Maintenance window scheduled to begin at February 14th 2200 est. until 0400 est. February 15th

(e.g. yourname@email.com)

Forgot Password?

    Or login with Facebook

    I Am Navy Medicine: Hospital Corpsman 2nd Class Cruz Gabriela Gallardo, Navy Medicine Readiness and Training Command Bremerton

    I Am Navy Medicine: Hospital Corpsman 2nd Class Cruz Gabriela Gallardo, Navy Medicine Readiness and Training Command Bremerton

    Photo By Douglas Stutz | The eyes have it for optician support... Hospital Corpsman 2nd Class Cruz Gabriela...... read more read more

    BREMERTON, WA, UNITED STATES

    07.21.2020

    Story by Douglas Stutz 

    Naval Hospital Bremerton

    “I am Hospital Corpsman 2nd Class Cruz Gabriela Gallardo, assigned to Navy Medicine Readiness and Training Command Bremerton

    With approximately eight years in Navy Medicine, Gallardo, from El Paso, Texas, and a 2012 graduate of El Paso High School, is currently the leading petty officer (LPO) for the Optometry Clinic and Optical Support Unit at her command.

    Before the onset of her Navy career, there was initial uncertainty what to do after graduating from high school.

    “I saw joining the Navy as an opportunity to get away, travel and go to school. Didn’t really know what I wanted to do in life. I am the only female in the family to join the service and now my cousins are following my path. Extremely proud,” said Gallardo, noting that she became interested in a career in Navy Medicine as a way to help those in need.

    “I love helping people,” Gallardo continued. “I was always taught to help those in need and to give back any way I could. I always wanted to make a positive impact on people’s lives and in the community I am in. When my recruiter talked to me about the corpsman rating and what they do, I signed up.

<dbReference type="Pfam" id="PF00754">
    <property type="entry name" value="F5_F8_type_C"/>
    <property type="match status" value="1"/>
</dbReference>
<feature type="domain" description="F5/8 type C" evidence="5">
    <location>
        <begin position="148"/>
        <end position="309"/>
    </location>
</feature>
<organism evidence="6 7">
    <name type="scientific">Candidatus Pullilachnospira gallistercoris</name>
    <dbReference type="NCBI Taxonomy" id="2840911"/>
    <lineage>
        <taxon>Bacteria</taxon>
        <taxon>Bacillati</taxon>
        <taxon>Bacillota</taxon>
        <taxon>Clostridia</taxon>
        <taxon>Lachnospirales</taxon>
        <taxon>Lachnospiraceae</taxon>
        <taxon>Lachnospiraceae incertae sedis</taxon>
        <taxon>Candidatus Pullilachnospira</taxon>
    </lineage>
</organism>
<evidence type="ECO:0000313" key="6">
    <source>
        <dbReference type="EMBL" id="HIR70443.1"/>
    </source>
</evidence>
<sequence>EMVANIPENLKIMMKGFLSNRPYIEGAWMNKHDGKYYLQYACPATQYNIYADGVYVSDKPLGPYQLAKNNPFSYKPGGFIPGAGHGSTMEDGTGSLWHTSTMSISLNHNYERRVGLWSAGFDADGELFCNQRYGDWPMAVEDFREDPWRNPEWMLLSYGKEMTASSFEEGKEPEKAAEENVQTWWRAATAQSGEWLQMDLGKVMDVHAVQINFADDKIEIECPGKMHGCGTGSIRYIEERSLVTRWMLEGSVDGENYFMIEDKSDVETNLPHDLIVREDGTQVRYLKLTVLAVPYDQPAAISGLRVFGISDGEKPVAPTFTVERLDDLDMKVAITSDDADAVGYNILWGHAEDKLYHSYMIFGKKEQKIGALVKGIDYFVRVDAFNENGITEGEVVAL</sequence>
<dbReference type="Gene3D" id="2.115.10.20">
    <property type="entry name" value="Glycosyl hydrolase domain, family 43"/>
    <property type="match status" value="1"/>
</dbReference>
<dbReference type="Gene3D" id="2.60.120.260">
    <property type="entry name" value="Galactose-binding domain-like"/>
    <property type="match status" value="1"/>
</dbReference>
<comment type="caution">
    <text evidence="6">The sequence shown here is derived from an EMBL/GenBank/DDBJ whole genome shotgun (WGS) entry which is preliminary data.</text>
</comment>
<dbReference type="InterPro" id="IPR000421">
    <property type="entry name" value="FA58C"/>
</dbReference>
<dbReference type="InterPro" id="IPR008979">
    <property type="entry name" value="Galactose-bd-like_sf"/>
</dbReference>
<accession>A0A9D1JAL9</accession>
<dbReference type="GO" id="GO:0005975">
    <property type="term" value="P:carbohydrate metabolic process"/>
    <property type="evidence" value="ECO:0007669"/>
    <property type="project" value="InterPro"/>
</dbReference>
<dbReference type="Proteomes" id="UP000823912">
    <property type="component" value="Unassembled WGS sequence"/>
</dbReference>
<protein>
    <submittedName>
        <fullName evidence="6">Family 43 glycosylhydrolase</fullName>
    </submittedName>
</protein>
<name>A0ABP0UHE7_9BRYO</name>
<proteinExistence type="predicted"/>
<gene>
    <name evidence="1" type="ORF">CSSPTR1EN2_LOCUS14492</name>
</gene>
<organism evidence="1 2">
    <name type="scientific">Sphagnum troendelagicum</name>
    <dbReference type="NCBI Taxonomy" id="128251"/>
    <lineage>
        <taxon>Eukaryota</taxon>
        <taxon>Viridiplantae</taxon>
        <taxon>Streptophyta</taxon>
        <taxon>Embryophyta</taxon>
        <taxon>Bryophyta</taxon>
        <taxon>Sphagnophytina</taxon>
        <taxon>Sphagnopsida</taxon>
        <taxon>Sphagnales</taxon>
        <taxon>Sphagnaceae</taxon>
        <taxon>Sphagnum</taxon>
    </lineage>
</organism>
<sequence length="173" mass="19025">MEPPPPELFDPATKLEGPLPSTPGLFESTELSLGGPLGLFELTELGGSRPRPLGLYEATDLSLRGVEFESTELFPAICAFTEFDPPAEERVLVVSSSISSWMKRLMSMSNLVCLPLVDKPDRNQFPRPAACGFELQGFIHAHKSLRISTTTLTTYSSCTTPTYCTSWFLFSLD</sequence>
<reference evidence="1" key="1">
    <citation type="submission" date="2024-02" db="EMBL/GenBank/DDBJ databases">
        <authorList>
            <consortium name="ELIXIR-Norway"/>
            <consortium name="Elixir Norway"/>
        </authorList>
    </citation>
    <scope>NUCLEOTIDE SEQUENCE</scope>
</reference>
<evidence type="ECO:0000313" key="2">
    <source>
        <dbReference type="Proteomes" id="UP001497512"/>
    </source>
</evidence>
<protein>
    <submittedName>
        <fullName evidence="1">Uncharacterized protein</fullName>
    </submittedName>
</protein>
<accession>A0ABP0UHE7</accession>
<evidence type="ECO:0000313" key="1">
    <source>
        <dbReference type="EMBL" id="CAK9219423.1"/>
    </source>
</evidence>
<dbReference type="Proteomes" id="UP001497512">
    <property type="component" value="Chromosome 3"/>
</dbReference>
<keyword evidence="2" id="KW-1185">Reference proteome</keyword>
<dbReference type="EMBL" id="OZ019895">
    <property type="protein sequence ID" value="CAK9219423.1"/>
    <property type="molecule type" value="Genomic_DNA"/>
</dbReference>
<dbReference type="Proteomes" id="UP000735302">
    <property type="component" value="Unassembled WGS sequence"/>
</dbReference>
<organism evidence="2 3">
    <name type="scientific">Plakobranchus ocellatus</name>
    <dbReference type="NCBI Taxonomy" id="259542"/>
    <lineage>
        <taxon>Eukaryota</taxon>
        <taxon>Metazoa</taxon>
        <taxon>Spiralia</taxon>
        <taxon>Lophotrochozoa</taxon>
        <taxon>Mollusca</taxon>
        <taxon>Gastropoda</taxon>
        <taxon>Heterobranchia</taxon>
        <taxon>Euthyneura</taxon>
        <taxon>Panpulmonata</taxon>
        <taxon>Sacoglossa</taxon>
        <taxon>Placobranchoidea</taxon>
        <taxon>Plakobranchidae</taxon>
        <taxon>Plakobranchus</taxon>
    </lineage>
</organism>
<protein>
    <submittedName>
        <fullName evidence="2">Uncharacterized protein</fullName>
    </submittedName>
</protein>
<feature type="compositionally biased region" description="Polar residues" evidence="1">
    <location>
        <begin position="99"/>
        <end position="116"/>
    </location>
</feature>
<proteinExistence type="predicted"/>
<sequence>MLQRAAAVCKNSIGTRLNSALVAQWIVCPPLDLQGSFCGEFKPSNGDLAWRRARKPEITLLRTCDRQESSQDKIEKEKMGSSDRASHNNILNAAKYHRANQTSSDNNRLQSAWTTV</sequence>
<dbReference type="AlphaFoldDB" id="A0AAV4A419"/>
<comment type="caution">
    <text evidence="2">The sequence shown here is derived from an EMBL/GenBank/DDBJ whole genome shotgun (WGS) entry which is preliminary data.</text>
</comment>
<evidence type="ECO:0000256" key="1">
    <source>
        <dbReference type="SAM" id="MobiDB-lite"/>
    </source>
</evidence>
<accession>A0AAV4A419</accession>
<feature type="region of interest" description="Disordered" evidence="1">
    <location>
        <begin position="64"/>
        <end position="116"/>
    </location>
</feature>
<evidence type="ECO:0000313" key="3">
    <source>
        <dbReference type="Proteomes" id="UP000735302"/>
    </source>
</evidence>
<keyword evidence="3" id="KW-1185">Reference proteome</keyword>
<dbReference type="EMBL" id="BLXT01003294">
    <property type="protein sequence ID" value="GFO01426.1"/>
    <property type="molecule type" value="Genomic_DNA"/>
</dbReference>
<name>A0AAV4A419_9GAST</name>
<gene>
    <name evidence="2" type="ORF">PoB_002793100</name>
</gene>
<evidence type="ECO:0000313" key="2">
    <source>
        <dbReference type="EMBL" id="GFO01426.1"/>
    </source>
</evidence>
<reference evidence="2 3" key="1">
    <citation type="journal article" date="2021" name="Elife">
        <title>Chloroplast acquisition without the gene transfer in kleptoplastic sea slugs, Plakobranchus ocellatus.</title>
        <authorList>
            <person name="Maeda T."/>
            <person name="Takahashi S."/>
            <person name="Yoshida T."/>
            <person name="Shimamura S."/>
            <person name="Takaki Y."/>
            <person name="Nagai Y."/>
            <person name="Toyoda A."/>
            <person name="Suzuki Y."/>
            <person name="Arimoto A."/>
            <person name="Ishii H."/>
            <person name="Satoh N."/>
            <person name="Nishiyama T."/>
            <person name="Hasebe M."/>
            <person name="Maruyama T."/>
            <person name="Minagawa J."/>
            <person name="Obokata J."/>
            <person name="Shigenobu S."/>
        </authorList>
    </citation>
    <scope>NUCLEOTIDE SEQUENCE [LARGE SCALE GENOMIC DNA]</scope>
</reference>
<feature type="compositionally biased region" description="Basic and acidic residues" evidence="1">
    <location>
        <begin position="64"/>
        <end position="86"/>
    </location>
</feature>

Gallardo’s personal story is a tale of overcoming long odds and persevering over the improbable.

    “My mom came from Cuauhtémoc, Chihuahua, with two kids to raise. When we first got to El Paso, I went to third grade. I didn’t speak any English whatsoever, so school was a little hard for me. Eventually I learned and got better at speaking it. My brother and I were always in some kind of trouble, so the faster we learned to speak/understand English, the better. I joined the military because my family couldn’t pay for school and I really wasn’t an easy kid to take care of. I wanted to get away, see new places, and learn something new. I was tired of being in the same place. And here I am. The military has taught me a lot about myself and it made me change the way I viewed things. I think I’m doing pretty well so far,” said Gallardo.